‘Make nice’: Trump’s first visit to Asia to be a test in diplomacy
Share this on

‘Make nice’: Trump’s first visit to Asia to be a test in diplomacy

TEN months into his presidency, any picture of US President Donald Trump’s definitive policy on the Asia Pacific region remains unclear. As he sets off for his maiden visit to five countries in the region on Friday, Asia waits in trepidation to see what this unpredictable president will bring.

Trump has so far proven to be somewhat of a curve-ball president when it comes to foreign policy. While some of his fiery campaign trail rhetoric has come to fruition – such as withdrawing from the Trans Pacific Partnership (TPP) – regional leaders have been relieved to see that there are others he has stepped back from, such as his threats to abandon allies who didn’t pay their fair share for defence.

But whether he will push his isolationist agenda in keeping with his message of “America First,” essentially abandoning the Obama-era pivot, or extend the arm of diplomacy and collaboration, at this point, is guesswork says Ian Chong, Associate Professor of Political Science at the National University of Singapore.


Japanese Prime Minister Shinzo Abe shakes hands with U.S. President Donald Trump (R) during their meeting in the Oval Office at the White House in Washington. Source: Reuters/Jim Bourg

While his foreign policy advisers are trying to encourage Trump to reach out more, the man himself has not shown any indication of how he intends to play the visit, Chong told Asian Correspondent.

However, the fact that he’s taking the trip at all is an encouraging sign.

Trump will spend 12 days travelling from Japan to South Korea, China, Vietnam, and the Philippines. During his visit, he will attend the Asia-Pacific Economic Cooperation (APEC) summit but is choosing to skip the East Asia Summit (EAS) in the Philippines and return to Washington a day early.

This unexpected move to pull out of the EAS already has some speculating that Trump’s commitment to the region is far from guaranteed.

“It is a big deal. The Obama administration made a point of investing in these regional institutions in order to demonstrate we are an Asia Pacific power, a resident power in the region. This will only raise more questions about American credibility,” former US ambassador to Burma Derek Mitchell told The Washington Post.

“Multilateralism in Asia is often just about showing up, but even that appears to be hard for him.”

SEE ALSO: Trump to skip East Asia Summit in Philippines

The summit is organised by Asean and is also attended by Russia, China, Australia, New Zealand, Japan, India and South Korea. It is commonly scheduled to accommodate the attendance of the president. But while it may be frustrating for attendees, Chong does not believe Trump’s absence is such a disaster.

In practical terms it is not significant at all, and, whilst his absence may “underline his relative disinterest in the region” symbolically, there are other indicators that more accurately depict the role the US presidency will play going forward, Chong said.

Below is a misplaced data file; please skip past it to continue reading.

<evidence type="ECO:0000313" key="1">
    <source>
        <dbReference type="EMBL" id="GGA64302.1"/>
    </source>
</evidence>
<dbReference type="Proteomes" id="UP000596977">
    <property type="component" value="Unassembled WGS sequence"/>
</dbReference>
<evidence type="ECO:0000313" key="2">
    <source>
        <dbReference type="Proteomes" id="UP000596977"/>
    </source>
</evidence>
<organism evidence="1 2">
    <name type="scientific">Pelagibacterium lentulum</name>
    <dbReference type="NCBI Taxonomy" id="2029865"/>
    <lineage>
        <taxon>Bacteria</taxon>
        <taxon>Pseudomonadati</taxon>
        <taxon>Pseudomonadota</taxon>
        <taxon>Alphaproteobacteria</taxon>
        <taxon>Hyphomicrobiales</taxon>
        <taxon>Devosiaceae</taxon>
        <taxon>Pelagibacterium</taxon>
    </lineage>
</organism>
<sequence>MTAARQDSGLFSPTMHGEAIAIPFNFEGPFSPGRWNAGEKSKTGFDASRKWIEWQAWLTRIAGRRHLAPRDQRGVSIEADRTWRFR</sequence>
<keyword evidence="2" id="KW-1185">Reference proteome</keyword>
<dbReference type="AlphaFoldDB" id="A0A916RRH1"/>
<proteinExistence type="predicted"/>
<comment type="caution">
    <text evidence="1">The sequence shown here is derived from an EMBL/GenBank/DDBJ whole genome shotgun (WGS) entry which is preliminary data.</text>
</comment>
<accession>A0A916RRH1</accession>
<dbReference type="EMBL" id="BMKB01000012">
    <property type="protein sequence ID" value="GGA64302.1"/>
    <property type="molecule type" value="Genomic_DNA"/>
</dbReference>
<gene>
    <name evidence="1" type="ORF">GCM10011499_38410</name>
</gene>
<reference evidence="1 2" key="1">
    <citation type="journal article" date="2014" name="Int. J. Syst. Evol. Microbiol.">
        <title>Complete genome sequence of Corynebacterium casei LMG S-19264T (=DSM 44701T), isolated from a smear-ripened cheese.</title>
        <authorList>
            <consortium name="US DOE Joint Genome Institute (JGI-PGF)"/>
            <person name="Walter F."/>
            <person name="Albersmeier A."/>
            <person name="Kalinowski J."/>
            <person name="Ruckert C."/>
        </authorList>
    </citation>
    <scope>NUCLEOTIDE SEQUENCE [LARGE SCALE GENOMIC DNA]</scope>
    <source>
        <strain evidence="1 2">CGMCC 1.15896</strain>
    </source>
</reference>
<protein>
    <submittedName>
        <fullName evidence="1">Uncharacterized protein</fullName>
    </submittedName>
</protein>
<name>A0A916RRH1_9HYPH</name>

It is the agreements that Trump tears up or the deals that he reneges on that could risk America paling into irrelevance. As allies and adversaries address problems without American involvement, the president’s leverage and the US bargaining position will be weakened on regional priorities – such as trade and North Korea – and will likely see China stepping into the role.


Trump interacts with Xi at Mar-a-Lago state in Palm Beach, Florida, US, on April 6, 2017. Source: Reuters/Carlos Barria

Both trade and North Korea are the only topics the region expects Trump to address during this visit, with little to no focus paid to regional issues, such as the Rohingya crisis in Burma or the South China Sea that has dominated previous conferences.

Trump’s bombastic rhetoric threatening to “totally destroy” North Korea if necessary has not been met with great enthusiasm by most leaders in Asia Pacific.

While no one wants a belligerent North Korea armed with nuclear weapons, there is a feeling in the region that if you push them too hard they might crack, eliciting a whole raft of other problems to deal with, said Chong.

“There’s wariness about US being too provocative and pushing North Korea into corner…It’s a difficult balancing act for all the actors in the region,” he said.

Even in the case of China, who Trump has repeatedly called on to rein in the nuclear ambitions of Pyongyang, they cannot be certain how far they can push North Korea before they lash out. With this in mind, diplomacy over rhetoric will be central to the leaders’ message to Trump.

As for regional leaders’ approach to Trump on other matters, expect them to “make nice,” says Chong, who believes that expectations of the Trump administration are so low that as long as the visit goes off without any major hitches or disruptive outbursts, it will be considered a success and the region will return to business as usual.

“Let Trump have a victory,” said Chong. “Mollify him, give him something he can claim as a win, and the visit will be considered a success.”